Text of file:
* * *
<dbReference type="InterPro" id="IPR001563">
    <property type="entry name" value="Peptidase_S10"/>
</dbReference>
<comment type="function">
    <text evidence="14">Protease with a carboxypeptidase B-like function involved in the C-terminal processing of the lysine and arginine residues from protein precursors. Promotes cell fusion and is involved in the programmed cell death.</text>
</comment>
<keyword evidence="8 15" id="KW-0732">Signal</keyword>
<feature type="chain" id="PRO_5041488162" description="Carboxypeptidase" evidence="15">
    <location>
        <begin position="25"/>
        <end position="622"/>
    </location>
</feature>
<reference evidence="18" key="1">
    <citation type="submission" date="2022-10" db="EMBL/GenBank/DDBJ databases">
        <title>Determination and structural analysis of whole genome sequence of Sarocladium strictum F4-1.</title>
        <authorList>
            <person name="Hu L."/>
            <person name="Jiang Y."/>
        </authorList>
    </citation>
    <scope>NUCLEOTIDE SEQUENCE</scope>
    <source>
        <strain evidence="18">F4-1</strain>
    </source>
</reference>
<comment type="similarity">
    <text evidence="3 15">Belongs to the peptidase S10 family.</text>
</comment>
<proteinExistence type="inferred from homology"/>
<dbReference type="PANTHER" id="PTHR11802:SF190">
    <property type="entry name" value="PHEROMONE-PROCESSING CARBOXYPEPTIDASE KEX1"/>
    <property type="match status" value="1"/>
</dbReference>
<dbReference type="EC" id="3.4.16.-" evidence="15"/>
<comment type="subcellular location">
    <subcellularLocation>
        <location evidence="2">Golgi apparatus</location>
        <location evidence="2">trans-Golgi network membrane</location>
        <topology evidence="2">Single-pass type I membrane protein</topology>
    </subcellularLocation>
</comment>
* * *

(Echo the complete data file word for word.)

<dbReference type="InterPro" id="IPR001563">
    <property type="entry name" value="Peptidase_S10"/>
</dbReference>
<comment type="function">
    <text evidence="14">Protease with a carboxypeptidase B-like function involved in the C-terminal processing of the lysine and arginine residues from protein precursors. Promotes cell fusion and is involved in the programmed cell death.</text>
</comment>
<keyword evidence="8 15" id="KW-0732">Signal</keyword>
<feature type="chain" id="PRO_5041488162" description="Carboxypeptidase" evidence="15">
    <location>
        <begin position="25"/>
        <end position="622"/>
    </location>
</feature>
<reference evidence="18" key="1">
    <citation type="submission" date="2022-10" db="EMBL/GenBank/DDBJ databases">
        <title>Determination and structural analysis of whole genome sequence of Sarocladium strictum F4-1.</title>
        <authorList>
            <person name="Hu L."/>
            <person name="Jiang Y."/>
        </authorList>
    </citation>
    <scope>NUCLEOTIDE SEQUENCE</scope>
    <source>
        <strain evidence="18">F4-1</strain>
    </source>
</reference>
<comment type="similarity">
    <text evidence="3 15">Belongs to the peptidase S10 family.</text>
</comment>
<proteinExistence type="inferred from homology"/>
<dbReference type="PANTHER" id="PTHR11802:SF190">
    <property type="entry name" value="PHEROMONE-PROCESSING CARBOXYPEPTIDASE KEX1"/>
    <property type="match status" value="1"/>
</dbReference>
<dbReference type="EC" id="3.4.16.-" evidence="15"/>
<comment type="subcellular location">
    <subcellularLocation>
        <location evidence="2">Golgi apparatus</location>
        <location evidence="2">trans-Golgi network membrane</location>
        <topology evidence="2">Single-pass type I membrane protein</topology>
    </subcellularLocation>
</comment>